• Finally, in order to tackle issues going beyond the scope of the sole technological challenges of space research, Université Paris-Saclay promotes broader interdisciplinary approaches and fosters collaborations, not only between physicists and engineers, but also with chemists, biologists, as well as specialists of law, economics and geopolitics.


Extending our understanding of astroparticles, nuclear astrophysics and cosmology. At the basis of Université Paris-Saclay’s contribution to spatial exploration lie  outstanding capacities in astronomy and astrophysics. Researchers from Université Paris-Saclay are collaborating with international colleagues to explore some of the most violent events in the cosmos and to identify the origins of cosmic rays. Additionally, they are delving into the birth and evolution of the universe, investigating the mystery of dark matter and dark energy, and aiming to comprehend nucleosynthesis. Research teams at Université Paris-Saclay have for instance played an important role in the discovery of gravitational waves through the development of the VIRGO interferometer and are engaged in the development of the new generation of instruments, following the roadmap of the European Strategy Forum on Research Infrastructure. The scientific axes pursued at Université Paris-Saclay thus cover all the major open issues in today’s fundamental research in astronomy, astrophysics and cosmology; understanding the process which led to the formation and evolution of the solar system, studying the origins and evolution of stars, or galaxy formation, understanding extreme conditions in the Universe.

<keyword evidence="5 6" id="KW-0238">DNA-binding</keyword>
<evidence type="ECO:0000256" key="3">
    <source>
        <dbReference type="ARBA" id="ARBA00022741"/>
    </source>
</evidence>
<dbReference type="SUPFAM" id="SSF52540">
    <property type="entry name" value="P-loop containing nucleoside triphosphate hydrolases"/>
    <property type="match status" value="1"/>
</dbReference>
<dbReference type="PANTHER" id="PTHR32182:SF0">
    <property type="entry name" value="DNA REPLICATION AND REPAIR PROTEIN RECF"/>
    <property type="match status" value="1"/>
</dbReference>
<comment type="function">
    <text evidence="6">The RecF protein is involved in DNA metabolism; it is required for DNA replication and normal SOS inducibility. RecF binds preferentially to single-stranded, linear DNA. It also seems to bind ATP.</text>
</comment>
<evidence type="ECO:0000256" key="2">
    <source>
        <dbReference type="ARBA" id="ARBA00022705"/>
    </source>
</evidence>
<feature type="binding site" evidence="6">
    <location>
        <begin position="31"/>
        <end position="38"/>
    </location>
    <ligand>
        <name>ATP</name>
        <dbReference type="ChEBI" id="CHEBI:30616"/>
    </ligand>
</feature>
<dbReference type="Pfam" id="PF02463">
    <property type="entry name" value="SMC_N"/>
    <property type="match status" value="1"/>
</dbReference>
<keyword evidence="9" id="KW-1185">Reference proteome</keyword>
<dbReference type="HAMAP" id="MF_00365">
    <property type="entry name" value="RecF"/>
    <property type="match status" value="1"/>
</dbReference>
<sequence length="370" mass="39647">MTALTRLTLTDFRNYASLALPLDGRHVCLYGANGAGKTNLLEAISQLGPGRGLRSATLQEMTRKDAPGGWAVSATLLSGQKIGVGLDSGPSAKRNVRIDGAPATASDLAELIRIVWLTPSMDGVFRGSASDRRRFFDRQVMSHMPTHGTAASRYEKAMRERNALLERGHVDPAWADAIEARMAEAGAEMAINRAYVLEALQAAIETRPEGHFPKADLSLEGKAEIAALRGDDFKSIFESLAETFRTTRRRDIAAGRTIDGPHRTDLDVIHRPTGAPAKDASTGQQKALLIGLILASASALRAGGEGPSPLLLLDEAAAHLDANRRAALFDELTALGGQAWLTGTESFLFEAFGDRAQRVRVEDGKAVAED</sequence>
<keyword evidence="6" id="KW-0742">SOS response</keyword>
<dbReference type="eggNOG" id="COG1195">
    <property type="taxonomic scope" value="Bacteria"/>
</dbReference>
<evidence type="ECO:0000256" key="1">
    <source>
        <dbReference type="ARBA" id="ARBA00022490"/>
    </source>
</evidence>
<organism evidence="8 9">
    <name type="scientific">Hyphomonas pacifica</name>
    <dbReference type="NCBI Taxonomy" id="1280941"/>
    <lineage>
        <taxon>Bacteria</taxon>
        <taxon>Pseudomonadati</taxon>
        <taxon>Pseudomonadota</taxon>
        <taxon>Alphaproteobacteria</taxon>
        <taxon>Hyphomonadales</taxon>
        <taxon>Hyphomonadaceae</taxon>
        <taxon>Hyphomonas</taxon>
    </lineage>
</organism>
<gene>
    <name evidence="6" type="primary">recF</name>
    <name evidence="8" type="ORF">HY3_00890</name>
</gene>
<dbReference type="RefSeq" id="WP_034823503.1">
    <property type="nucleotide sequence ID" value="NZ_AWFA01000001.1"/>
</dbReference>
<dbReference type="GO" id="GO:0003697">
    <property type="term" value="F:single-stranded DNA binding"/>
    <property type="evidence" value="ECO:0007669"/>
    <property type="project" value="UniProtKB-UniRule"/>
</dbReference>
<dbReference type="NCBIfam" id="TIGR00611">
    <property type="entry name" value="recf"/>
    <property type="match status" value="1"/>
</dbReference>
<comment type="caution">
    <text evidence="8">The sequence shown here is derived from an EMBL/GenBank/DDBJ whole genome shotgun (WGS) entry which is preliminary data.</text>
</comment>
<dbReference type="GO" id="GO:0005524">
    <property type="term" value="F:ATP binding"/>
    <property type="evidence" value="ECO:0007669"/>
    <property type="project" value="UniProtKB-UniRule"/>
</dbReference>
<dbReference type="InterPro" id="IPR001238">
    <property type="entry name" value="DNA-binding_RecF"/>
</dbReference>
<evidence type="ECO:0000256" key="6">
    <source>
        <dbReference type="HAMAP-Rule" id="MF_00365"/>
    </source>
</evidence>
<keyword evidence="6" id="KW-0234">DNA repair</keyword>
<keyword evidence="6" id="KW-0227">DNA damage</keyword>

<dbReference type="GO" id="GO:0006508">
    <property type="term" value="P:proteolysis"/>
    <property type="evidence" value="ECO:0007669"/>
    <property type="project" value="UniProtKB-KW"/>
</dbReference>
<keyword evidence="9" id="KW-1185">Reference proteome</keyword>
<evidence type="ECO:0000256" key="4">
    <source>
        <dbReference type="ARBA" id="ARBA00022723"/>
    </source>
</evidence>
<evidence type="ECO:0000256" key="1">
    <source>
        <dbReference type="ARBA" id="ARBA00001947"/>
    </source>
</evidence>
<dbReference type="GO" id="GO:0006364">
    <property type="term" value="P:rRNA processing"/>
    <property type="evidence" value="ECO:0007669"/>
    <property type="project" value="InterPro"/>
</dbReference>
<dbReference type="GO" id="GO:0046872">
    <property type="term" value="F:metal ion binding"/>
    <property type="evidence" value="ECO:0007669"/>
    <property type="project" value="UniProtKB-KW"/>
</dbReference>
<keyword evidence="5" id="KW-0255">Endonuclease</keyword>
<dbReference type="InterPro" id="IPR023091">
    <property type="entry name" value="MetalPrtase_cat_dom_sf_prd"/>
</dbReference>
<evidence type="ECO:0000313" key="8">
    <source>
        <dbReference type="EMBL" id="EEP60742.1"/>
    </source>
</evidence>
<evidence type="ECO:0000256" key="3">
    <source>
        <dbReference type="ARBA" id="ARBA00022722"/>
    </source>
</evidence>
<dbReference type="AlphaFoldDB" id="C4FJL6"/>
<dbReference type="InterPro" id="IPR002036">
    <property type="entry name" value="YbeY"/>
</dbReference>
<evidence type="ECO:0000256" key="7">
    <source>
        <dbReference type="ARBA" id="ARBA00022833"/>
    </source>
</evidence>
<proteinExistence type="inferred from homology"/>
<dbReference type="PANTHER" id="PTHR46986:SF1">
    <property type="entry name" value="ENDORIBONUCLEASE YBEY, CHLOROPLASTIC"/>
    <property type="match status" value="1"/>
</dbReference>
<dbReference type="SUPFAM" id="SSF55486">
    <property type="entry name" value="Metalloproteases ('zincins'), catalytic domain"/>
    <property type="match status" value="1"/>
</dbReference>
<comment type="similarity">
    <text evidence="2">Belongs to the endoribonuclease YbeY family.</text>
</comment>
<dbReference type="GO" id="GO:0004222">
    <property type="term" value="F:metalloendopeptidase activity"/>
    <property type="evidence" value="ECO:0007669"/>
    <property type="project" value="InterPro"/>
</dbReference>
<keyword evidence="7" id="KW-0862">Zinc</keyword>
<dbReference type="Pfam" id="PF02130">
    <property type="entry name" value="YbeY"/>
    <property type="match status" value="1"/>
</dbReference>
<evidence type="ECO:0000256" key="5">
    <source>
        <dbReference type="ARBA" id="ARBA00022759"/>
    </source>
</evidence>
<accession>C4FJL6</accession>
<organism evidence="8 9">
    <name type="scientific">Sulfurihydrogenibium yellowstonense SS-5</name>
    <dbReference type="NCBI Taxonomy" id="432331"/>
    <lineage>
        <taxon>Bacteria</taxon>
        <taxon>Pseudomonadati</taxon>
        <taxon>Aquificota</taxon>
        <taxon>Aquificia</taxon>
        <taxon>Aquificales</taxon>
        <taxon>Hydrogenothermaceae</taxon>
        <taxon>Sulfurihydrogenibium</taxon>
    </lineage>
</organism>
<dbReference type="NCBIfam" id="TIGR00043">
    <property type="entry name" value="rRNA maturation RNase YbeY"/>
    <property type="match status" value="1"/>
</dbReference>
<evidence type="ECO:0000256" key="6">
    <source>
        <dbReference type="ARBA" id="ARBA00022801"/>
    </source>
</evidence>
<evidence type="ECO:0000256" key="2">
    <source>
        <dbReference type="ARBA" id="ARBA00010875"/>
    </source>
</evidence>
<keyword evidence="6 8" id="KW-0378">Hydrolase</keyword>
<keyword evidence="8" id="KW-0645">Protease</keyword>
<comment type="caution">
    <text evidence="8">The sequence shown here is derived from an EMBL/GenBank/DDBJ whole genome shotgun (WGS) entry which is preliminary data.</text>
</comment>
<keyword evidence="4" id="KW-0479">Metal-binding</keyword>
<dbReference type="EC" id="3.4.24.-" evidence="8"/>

Understanding the origin of life and developing exobiology. The question of the origins of life and diversity of life forms generates intense social interest and is amongst those explored at Université Paris-Saclay. Approaches vary from the understanding of the conditions of habitability of a planetary environment, and the conditions of emergence of life, by studying the planets of the solar system as well as exoplanets. Teams at Université Paris-Saclay are at the forefront of tackling this challenge with multidisciplinary contributions from our specialist laboratories in both chemistry and planetary geomorphology approaches.

Making the most of fluid mechanics for aeronautical engineering. Going from existential concerns to domains with more immediate industrial applications, the community of physicists and engineers of Université Paris-Saclay counts with strong expertise in the domain of fluid mechanics, with the capacity to characterise the deformation and evolution of matters under its forms solid, liquid, gas or plasma. Our capacities at modelling, experimenting and simulating are directly relevant for aeronautics and spatial explorations. They are being reinforced by recent advances in conception and design methods (such as 3D printing), which enable them to quickly obtain materials with new mechanical properties and functions. Most of our work is carried out in partnership with industry, in laboratory networks, in national or European projects or in international cooperation. Strong links have been forged with industrial partners around targeted issues such as energy, transport or civil engineering. These industrial partnerships play a key role in the dynamics of research and in training through research.